If you are considering a 12 gauge shotgun for defending your home, there are certain things you should be aware of. Chiefly you need to know what the pros and cons are of employing a shotgun for home defense. As with anything, the 12 gauge shotgun has a number of attributes which make it very well suited for personal protection, and others which detract from it in this role. What follows will be an examination of both the good and the bad of the 12 gauge.
One of the good points of a 12 gauge shotgun is they tend to be affordable. You can purchase a used pump shotgun at a very economical price. So this puts them well within reach of your average blue collar worker. Plus, they are readily available and easy to find. A simple mundane short barrel 12 gauge pump-action shotgun is all you need. You don’t need to get very fancy.
There is a certain intimidation factor to the 12 gauge, which other firearms lack. Part of this has to do with the large bore-size, and part of its reputation as a fight-stopper. Often simply presenting a firearm will stop a crime from progressing, and nothing is as intimidating as looking down the bore of a 12 gauge. No one ever looked at the wrong end of a 12 gauge and said, "I can take that hit."
Of course you should never rely on the intimidation factor of a firearm to protect you. You need to be ready and willing to use it. If you should need to protect you or your family, the great virtue of the 12 gauge shotgun is its terminal performance. When loaded with 2 ¾-inch slugs, 00 or No. 1 buckshot the 12 gauge is brutally effective at short range, such as is encountered in a typical indoor defensive shooting scenario. One well-placed shot is usually a fight stopper.
Plus, you do not need to get fancy about load selection. You do not need expensive Gucci loads for protecting your family inside your home. Any run of the mill 2 ¾-inch 00 buck, No. 1 buck or slug load will suffice. You do not need special plated pellets, shot buffer or fancy wads. We are talking about distances measured in feet, not yards. At these distances, pattern size does not matter. It doesn’t even come into play. If you live in a residential area with neighbors, then you should stick with buckshot rather than slugs due to problems with over-penetration.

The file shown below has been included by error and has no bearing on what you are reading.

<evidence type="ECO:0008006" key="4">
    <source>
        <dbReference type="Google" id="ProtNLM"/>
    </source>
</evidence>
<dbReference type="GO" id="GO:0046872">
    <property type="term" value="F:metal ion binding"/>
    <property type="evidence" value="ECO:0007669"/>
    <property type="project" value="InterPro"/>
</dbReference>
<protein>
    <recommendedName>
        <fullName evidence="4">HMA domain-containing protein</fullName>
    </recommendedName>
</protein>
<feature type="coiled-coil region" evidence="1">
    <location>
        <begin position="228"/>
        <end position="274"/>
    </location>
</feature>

In our litigation happy society the mundane 12 gauge shotgun has another virtue, it is relatively low profile. It is not an “assault weapon,” and it doesn’t even resemble one. So, your DA probably will not see a PR opportunity if you are involved in defensive shooting protecting your family.
Lastly, when not leaning in the corner a 12 gauge can perform double-duty as a hunting gun, or for recreational shooting. It is not limited to only defensive use. A 12 gauge can be used for small game hunting, bird hunting, medium-size game hunting and can be used to protect your family from even the big bears. It is a very versatile firearm.
While the 12 gauge does have a number of good characteristics, it also has some real fleas. This is especially true if a smaller stature member of the family might have to employ it. The most obvious negative attribute of the 12 gauge shotgun is its recoil. Even when firing “low recoil” defensive loads, it still has a healthy kick. This may dissuade certain members of the family from wanting to practice with it. Remember, you need to practice with and try to master any firearm you expect to use to protect your life with. The heavy recoil also slows follow-up shots.
Another negative is the 12 gauge’s limited ammunition capacity. Five to eight shots is all you get. When it comes to ammunition in a gunfight, more is always better. Worst still, they are slow to reload. This is especially true in the dark when your stress is through the roof and you are experiencing a major adrenalin dump. You must train to get good at quickly reloading a shotgun.
Overall length is also an issue. Even a regular 18-inch barrel "riot" gun is still most of three feet long. This can be a problem inside a house, especially if you are trying to juggle a cell phone while calling the police. Shorter is typically better. Then there is the issue of the safety which (except for Mossberg) are typically push-buttons set up for a right-handed shooter. This is something to consider if you or someone in your family is left-handed.
Then there is the old wives’ tale that you cannot miss with a shotgun. At the distances encountered in your home the shot pattern will be very small. You need to aim a shotgun or you can easily miss your target. If you do miss your target slugs and buckshot can shoot through a wall. So you need to be aware of what is behind your target. If you live alone, in the boonies, then this will not be a problem. Otherwise, it’s something you will need to consider.
In the end the 12 gauge shotgun has a number of good and bad qualities when it comes to defensive use inside a home. You need to weigh all of them when making your decision. Once you have, simply decide what is best for you.